The only real solution to this disaster in affordability and availability is for us to build more houses. However, to reach the government’s (very conservative, with a small c) target of 300,000 new houses in England by 2025, completions must rise no less than 38 per cent from last year’s reasonably respectable 217,000.

We have to face facts: renting has increasingly become the new norm for an entire generation. And, for this generation, who expect systems and processes to be easy, quick to navigate and logical because that’s what they experience in every other area of their life at the click of a button, housing is found wanting.


Ever since I appeared on the BBC’s Daily Politics programme alongside Conservative MP Nadhim Zahawi I have been clear that I am very sceptical that the housing market can sort itself out. He said to me that ‘all we need is the Uber of renting’. I do not agree, in fact I think what we need is more regulation in favour of renters alongside ambitious housebuilding.

That said, I do think that proptech holds some of the answers. Think of it this way: your online banking may be imperfect, but it’s made it a hell of a lot easier to access and keep track of your finances, right? Proptech may not be the perfect answer to a mammoth problem, but, perhaps, it can alleviate some of our suffering.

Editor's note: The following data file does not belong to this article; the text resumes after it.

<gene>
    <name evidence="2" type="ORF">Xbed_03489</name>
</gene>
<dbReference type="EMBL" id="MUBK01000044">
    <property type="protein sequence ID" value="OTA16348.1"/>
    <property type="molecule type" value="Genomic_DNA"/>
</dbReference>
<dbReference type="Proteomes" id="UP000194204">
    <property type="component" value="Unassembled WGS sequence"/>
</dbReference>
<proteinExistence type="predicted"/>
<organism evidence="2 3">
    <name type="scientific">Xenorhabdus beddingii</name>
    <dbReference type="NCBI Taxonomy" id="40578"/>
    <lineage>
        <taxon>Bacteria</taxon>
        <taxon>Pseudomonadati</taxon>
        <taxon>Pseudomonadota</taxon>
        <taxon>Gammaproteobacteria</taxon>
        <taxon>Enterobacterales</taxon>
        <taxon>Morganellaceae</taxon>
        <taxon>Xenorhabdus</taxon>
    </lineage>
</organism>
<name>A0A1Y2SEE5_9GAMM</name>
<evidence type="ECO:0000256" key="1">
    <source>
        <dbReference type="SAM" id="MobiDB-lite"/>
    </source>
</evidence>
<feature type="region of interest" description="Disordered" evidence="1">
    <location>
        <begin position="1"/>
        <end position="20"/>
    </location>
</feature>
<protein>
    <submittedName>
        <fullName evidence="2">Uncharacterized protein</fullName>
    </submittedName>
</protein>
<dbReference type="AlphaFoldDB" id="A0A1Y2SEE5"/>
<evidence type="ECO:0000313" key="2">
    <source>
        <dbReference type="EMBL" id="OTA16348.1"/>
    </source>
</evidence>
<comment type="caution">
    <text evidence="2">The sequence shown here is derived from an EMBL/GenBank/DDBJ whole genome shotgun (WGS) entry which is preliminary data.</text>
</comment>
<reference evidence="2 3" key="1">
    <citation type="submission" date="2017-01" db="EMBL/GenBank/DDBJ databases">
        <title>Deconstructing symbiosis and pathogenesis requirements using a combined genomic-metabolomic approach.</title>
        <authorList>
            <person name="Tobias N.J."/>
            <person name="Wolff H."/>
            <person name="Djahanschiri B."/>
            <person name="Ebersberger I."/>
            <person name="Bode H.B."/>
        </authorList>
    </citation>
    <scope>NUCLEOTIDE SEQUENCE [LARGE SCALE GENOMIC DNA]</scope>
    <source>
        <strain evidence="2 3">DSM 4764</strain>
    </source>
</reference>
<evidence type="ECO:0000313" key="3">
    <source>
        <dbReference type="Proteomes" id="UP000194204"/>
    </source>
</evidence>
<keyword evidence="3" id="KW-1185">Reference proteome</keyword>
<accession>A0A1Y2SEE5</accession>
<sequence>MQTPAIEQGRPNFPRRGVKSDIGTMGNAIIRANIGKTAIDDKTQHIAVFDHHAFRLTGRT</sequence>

Whether you rent, own or are trying to buy you have inevitably encountered a problem. Whether it’s having to take a wad of cash across town to put down a deposit on a place you want to rent, filling out zillions of forms which you have to return via post to a solicitor, not being able to get your tenancy deposit back when you move or paying through the nose for an agent to sell your home only to find they don’t really measure up…the odds are, you’ve had a less than optimum experience.



This is where tech can help us. I know this because I have personal experience of it. One of the best renting experiences I’ve ever had came through online only, no fee agency OpenRent. Because they had cut out the middle man, the letting agent, and could connect users directly with landlords there was red less tape, less hassle and, in all honesty, less racketeering.